7 Apr 2012

Squatters Wee Peat Scottish Ale, Red Rock Brewing Nut Brown Ale and Salt Lake City

The beer

Squatters Wee Peat Scottish Ale appears in an enticing mahogany brown shade.

There’s little in terms of aroma, but that’s probably because I’m sweltering next to the kitchen in a brewpub, and my nostrils are ruined by a million competing aromas, one of which is my own sweat.

Then bang – a whole load of woodchip, soil and peat are thrown into my mouth, rounded out by some toffee sweetness.





















Red Rock Brewing Nut Brown Ale is maroon like antique furniture. Shiny, like it’s just been polished.





















Baked bread aromas, the kind pumped out by supermarkets to get you to buy stuff, are instantly recognisable.

Then wallop – hop smack to the face. You just got knocked the fuck out.

Barman says ‘it’s American style’ in reaction to my facial expression.

Yeah, I can dig, I’m cool, I’m down with ultra-hopped beers. Listen, I’ve taken 1000 IBUs and smiled. I just wasn’t expecting that kinda bitterness in a nut brown ale, okay?

The merest hint of caramel sweetness calms me down.


The city

I’ve banged on enough about Salt Lake City already.





















Just in case it’s not clear: I like the place.

Mountains, beer and friendly vibes. If you think those things suck then don’t read what I write.

If you want to learn more, the internet will help you.


The match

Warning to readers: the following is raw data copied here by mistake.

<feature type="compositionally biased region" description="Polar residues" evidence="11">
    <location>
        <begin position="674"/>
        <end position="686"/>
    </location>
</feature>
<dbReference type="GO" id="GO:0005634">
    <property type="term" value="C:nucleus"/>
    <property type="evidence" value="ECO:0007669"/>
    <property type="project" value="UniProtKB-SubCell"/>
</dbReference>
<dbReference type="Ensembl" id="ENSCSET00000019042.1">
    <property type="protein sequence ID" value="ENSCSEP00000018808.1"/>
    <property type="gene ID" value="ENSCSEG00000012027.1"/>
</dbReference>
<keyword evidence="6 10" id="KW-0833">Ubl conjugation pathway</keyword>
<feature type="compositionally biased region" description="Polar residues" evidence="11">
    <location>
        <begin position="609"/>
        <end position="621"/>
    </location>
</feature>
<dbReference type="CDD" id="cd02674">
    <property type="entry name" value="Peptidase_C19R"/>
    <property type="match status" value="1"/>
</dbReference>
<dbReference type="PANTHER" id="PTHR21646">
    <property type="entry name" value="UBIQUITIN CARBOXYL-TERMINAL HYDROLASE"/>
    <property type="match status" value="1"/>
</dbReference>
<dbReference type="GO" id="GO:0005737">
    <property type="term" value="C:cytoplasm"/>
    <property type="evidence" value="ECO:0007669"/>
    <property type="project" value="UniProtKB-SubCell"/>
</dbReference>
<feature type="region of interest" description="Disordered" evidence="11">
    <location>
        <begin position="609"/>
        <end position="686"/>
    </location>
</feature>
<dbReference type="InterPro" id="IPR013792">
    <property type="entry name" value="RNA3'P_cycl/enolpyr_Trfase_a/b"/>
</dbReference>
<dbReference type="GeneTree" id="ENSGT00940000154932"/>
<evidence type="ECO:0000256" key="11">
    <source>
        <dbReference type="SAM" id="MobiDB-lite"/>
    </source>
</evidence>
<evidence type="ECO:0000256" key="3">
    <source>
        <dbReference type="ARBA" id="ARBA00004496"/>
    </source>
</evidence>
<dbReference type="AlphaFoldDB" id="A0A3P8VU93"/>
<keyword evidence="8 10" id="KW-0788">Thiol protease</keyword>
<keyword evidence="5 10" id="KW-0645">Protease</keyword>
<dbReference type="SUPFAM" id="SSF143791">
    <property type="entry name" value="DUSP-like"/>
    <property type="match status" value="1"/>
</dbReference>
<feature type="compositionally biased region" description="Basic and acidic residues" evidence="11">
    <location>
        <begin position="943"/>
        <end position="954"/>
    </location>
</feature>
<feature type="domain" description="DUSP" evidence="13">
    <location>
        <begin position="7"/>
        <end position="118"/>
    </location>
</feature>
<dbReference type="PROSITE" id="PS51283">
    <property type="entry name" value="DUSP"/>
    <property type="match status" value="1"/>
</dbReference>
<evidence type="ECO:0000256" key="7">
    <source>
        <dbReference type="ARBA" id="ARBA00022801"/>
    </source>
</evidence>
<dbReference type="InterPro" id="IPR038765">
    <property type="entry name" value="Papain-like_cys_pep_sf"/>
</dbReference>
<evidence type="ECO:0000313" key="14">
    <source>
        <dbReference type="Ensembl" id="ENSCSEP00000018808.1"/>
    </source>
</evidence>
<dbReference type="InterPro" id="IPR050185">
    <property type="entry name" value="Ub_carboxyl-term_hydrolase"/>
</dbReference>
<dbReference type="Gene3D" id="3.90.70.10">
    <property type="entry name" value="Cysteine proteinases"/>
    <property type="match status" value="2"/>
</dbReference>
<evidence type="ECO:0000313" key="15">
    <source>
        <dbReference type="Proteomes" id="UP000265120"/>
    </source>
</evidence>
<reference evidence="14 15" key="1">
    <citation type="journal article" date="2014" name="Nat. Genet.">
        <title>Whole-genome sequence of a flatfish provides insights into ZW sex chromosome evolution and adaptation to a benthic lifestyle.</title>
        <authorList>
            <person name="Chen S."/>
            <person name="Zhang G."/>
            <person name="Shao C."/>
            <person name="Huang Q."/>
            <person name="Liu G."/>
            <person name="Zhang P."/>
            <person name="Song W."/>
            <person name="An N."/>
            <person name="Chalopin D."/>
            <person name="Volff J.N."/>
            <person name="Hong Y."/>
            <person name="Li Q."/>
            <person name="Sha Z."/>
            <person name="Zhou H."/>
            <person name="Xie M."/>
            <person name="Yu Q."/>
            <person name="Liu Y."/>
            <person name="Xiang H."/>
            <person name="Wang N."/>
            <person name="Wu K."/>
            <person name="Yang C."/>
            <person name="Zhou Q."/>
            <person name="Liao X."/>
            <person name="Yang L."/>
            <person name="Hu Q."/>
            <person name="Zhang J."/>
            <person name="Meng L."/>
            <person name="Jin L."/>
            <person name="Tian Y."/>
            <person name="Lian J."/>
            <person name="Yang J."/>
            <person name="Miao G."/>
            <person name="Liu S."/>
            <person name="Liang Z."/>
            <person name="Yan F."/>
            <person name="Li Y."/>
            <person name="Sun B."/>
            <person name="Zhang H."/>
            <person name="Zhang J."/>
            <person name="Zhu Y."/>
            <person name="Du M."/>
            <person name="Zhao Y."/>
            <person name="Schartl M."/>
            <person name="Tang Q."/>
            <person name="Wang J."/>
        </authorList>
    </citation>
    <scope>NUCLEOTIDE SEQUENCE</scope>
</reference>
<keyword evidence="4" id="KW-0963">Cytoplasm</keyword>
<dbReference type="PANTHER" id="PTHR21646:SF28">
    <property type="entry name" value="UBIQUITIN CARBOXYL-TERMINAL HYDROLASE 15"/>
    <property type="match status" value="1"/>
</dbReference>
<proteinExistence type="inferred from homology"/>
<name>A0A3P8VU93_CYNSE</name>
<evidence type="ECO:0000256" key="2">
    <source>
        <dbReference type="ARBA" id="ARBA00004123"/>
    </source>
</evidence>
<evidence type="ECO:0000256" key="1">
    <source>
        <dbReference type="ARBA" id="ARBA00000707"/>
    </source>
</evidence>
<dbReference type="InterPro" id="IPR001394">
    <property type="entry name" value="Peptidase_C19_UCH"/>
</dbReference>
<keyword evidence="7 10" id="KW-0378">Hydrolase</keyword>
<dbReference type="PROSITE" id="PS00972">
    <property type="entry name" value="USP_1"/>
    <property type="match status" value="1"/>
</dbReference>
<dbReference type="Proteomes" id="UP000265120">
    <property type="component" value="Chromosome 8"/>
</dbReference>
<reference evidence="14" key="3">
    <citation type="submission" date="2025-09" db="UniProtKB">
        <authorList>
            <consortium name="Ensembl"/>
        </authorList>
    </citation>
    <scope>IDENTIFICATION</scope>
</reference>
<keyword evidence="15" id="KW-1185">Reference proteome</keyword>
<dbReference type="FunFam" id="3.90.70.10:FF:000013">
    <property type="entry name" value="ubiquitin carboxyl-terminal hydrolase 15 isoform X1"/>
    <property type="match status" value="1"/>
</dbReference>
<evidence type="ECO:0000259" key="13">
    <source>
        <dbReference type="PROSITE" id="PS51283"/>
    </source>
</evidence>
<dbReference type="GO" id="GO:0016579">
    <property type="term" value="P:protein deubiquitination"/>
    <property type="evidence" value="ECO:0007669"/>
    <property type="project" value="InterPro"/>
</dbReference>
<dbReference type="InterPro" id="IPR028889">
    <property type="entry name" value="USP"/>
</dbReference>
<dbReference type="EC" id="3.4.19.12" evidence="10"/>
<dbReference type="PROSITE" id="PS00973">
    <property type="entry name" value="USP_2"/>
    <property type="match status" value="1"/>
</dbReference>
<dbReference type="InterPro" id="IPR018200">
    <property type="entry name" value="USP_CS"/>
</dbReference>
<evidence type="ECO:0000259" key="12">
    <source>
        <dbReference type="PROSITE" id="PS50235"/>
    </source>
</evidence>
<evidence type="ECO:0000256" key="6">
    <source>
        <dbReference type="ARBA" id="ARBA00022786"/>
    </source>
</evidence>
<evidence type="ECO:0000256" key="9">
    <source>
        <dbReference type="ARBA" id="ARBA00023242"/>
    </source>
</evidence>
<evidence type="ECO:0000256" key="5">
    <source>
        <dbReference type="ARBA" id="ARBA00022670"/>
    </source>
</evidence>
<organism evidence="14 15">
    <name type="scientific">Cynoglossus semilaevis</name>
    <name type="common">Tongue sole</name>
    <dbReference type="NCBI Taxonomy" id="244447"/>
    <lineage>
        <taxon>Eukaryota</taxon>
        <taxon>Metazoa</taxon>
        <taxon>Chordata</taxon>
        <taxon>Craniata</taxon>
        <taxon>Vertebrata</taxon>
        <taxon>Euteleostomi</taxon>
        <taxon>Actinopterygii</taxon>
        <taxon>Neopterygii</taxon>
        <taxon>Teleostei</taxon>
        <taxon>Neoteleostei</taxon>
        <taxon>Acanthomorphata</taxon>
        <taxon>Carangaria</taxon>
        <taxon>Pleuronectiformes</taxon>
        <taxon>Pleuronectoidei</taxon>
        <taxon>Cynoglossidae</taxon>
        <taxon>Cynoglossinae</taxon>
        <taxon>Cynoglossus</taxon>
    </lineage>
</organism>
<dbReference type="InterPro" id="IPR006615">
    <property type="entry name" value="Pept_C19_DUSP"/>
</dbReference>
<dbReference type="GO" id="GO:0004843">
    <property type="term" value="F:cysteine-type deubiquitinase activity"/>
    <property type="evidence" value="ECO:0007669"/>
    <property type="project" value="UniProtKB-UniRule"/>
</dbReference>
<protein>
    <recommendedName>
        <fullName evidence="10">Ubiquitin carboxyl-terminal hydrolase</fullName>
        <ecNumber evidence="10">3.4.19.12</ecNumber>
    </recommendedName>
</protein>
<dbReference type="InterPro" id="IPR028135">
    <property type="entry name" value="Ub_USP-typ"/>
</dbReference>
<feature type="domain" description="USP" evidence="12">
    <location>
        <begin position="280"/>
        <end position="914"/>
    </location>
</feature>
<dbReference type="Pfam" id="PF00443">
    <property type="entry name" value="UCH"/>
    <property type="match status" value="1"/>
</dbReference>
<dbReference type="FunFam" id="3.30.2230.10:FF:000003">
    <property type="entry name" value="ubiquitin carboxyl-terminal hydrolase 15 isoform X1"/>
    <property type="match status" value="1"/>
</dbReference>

This is my fourth post about Salt Lake City; that’s as many as I’ve written about Bruges.

And I could have written a few more.

Like my time at the ski resort, sliding about in a tweed blazer and a pair of Grenson’s, convinced I was Hugh Grant starring in a film about a foppish Englishman up a US mountain, imagining I was using my charm and boyish good looks to win over the locals, all the while drinking Uinta Brewing Yard Sale Winter Lager.

For that performance I received the prestigious Most Inappropriately-Dressed Man Up A Mountain Ever Award.

I’d like to thank God. Without Him, none of this would have been possible. Oh, and my agent, my management, and everyone at beerandlifematching.com. I love you guys.

Or I could have written about the conference I was at. The conference that served free local craft beer pretty much non-stop. When I think about the corporate events I’ve been to where there’s been unlimited free warm Beck’s...

But that’s enough now; the rest of the memories are just for me.

The final thing I want to communicate about Salt Lake City and beer is this: service.

Exceptional service.

I know the US has a service culture, and those involved in the service industry over there are dependent on tips blah blah yawn blah.

Don’t care.

Americans understand service and why it’s important. Especially in bars.

The reason I’ve covered two brewpubs’ beers in this post is because the service – and genuine friendliness – at both locations was so beyond what I usually encounter it needed documenting.

It was the same everywhere I went.

US-style beer bars don't really work in the UK.

Why?

Well, because actual US bars have decent table service. That’s why there can be stools running along the length of the bar with dudes sitting there all night. You don’t need to go to the bar to get served.

The way to get served in British pubs is so removed from that, so deeply ingrained in British culture, that it just does not translate.

Let’s just have great pubs that serve outstanding beer in a way we all understand, and leave the US beer bar experience to the people who know how to make it work.



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